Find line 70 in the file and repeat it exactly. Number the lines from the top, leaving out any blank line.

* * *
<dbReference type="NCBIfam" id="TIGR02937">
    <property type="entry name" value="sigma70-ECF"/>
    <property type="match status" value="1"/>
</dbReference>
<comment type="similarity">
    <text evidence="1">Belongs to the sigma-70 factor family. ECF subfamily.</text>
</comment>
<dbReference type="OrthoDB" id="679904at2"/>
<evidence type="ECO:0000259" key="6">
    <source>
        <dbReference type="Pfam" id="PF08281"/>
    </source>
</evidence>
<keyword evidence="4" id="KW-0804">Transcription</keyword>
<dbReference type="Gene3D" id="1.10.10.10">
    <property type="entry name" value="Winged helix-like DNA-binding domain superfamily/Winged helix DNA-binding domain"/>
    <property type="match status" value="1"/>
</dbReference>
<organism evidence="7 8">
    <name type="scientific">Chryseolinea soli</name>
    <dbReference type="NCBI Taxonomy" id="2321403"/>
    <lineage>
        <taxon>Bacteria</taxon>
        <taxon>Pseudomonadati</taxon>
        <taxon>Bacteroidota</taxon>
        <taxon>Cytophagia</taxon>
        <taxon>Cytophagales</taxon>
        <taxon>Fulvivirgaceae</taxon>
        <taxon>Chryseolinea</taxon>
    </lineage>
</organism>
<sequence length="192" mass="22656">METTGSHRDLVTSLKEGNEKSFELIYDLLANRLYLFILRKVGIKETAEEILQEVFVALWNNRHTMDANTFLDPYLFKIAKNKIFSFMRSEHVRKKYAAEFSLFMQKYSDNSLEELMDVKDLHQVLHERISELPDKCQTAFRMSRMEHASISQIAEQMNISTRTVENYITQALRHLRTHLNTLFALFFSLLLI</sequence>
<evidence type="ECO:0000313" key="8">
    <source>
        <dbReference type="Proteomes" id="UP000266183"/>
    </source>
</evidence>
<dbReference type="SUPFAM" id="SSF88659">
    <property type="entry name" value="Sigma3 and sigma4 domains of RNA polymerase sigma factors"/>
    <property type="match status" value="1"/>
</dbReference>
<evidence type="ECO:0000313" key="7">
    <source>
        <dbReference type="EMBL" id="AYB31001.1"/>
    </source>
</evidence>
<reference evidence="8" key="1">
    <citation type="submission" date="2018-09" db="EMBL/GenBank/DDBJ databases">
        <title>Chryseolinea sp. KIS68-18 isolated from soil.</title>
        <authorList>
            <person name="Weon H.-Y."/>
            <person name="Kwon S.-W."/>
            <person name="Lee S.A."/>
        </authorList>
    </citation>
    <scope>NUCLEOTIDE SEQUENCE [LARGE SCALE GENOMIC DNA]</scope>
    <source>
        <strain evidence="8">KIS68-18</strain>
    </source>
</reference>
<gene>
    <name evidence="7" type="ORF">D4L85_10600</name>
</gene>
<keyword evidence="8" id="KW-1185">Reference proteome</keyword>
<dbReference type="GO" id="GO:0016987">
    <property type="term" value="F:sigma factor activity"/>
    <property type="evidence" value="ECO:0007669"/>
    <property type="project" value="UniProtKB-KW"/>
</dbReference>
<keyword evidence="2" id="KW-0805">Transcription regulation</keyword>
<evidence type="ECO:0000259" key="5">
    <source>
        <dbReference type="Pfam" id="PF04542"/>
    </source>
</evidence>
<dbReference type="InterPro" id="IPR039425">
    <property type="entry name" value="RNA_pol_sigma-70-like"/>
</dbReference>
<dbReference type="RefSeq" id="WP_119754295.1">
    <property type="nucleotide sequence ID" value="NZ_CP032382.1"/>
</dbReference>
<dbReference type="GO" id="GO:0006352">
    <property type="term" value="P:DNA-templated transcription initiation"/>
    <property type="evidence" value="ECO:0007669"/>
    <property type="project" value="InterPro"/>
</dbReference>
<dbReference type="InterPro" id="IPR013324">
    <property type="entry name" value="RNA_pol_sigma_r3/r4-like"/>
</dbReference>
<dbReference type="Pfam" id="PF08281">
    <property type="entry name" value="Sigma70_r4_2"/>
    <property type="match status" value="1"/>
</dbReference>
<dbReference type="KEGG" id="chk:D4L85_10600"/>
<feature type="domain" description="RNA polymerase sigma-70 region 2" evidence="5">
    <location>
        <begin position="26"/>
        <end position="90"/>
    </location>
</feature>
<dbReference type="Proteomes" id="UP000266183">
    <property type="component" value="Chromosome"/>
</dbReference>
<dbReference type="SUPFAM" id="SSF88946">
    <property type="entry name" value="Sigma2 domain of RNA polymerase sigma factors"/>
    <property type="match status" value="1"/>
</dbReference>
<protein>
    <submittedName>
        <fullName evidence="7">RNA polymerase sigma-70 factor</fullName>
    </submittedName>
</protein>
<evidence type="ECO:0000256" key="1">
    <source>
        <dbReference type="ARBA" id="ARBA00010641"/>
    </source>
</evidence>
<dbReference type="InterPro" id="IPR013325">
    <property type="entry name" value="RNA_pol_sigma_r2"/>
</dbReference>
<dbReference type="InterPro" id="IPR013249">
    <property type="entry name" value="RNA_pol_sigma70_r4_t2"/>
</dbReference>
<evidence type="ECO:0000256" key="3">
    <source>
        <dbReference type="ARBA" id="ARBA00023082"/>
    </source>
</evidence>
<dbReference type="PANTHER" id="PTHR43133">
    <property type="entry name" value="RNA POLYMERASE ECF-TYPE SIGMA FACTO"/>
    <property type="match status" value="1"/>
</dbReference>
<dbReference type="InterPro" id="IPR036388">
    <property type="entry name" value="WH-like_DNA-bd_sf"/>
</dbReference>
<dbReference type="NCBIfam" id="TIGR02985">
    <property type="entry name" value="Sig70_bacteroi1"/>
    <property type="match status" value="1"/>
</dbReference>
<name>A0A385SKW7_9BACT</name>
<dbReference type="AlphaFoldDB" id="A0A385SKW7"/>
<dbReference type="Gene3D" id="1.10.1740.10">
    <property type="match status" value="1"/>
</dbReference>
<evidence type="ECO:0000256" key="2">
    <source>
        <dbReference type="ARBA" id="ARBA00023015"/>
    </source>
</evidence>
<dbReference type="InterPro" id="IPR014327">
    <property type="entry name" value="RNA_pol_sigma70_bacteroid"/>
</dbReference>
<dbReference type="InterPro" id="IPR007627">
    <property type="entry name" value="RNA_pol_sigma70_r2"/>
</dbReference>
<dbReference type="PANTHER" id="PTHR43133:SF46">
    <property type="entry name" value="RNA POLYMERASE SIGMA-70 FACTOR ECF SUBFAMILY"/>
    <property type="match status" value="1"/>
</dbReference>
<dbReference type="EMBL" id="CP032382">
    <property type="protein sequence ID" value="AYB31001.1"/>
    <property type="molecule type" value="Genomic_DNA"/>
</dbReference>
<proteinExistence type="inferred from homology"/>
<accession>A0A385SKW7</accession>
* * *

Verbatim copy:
<keyword evidence="2" id="KW-0805">Transcription regulation</keyword>